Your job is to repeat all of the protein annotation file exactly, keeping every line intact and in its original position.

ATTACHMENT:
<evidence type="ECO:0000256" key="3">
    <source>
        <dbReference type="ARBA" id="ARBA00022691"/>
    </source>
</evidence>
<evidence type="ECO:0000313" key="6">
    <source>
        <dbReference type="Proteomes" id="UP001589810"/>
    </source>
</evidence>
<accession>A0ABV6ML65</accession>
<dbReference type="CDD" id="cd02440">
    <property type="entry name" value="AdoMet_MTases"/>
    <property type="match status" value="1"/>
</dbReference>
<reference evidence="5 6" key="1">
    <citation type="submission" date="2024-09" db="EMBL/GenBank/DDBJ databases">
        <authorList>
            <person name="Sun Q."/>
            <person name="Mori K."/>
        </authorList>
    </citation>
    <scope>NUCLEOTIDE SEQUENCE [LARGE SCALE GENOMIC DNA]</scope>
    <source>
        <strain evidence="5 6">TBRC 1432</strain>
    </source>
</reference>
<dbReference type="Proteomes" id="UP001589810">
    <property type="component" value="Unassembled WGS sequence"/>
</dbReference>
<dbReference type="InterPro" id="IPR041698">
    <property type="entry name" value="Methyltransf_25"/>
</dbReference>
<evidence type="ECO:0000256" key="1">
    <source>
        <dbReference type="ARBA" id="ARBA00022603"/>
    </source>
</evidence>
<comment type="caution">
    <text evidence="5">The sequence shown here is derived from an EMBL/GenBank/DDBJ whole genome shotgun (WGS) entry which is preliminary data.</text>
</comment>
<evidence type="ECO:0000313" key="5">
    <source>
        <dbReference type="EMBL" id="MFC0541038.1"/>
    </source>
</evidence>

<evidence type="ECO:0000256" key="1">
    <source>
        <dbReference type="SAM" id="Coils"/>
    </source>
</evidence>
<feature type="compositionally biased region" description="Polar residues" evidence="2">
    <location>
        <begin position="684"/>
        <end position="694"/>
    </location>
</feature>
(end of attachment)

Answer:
<evidence type="ECO:0000256" key="3">
    <source>
        <dbReference type="ARBA" id="ARBA00022691"/>
    </source>
</evidence>
<evidence type="ECO:0000313" key="6">
    <source>
        <dbReference type="Proteomes" id="UP001589810"/>
    </source>
</evidence>
<accession>A0ABV6ML65</accession>
<dbReference type="CDD" id="cd02440">
    <property type="entry name" value="AdoMet_MTases"/>
    <property type="match status" value="1"/>
</dbReference>
<reference evidence="5 6" key="1">
    <citation type="submission" date="2024-09" db="EMBL/GenBank/DDBJ databases">
        <authorList>
            <person name="Sun Q."/>
            <person name="Mori K."/>
        </authorList>
    </citation>
    <scope>NUCLEOTIDE SEQUENCE [LARGE SCALE GENOMIC DNA]</scope>
    <source>
        <strain evidence="5 6">TBRC 1432</strain>
    </source>
</reference>
<dbReference type="Proteomes" id="UP001589810">
    <property type="component" value="Unassembled WGS sequence"/>
</dbReference>
<dbReference type="InterPro" id="IPR041698">
    <property type="entry name" value="Methyltransf_25"/>
</dbReference>
<evidence type="ECO:0000256" key="1">
    <source>
        <dbReference type="ARBA" id="ARBA00022603"/>
    </source>
</evidence>
<comment type="caution">
    <text evidence="5">The sequence shown here is derived from an EMBL/GenBank/DDBJ whole genome shotgun (WGS) entry which is preliminary data.</text>
</comment>
<evidence type="ECO:0000313" key="5">
    <source>
        <dbReference type="EMBL" id="MFC0541038.1"/>
    </source>
</evidence>

<evidence type="ECO:0000256" key="1">
    <source>
        <dbReference type="SAM" id="Coils"/>
    </source>
</evidence>
<feature type="compositionally biased region" description="Polar residues" evidence="2">
    <location>
        <begin position="684"/>
        <end position="694"/>
    </location>
</feature>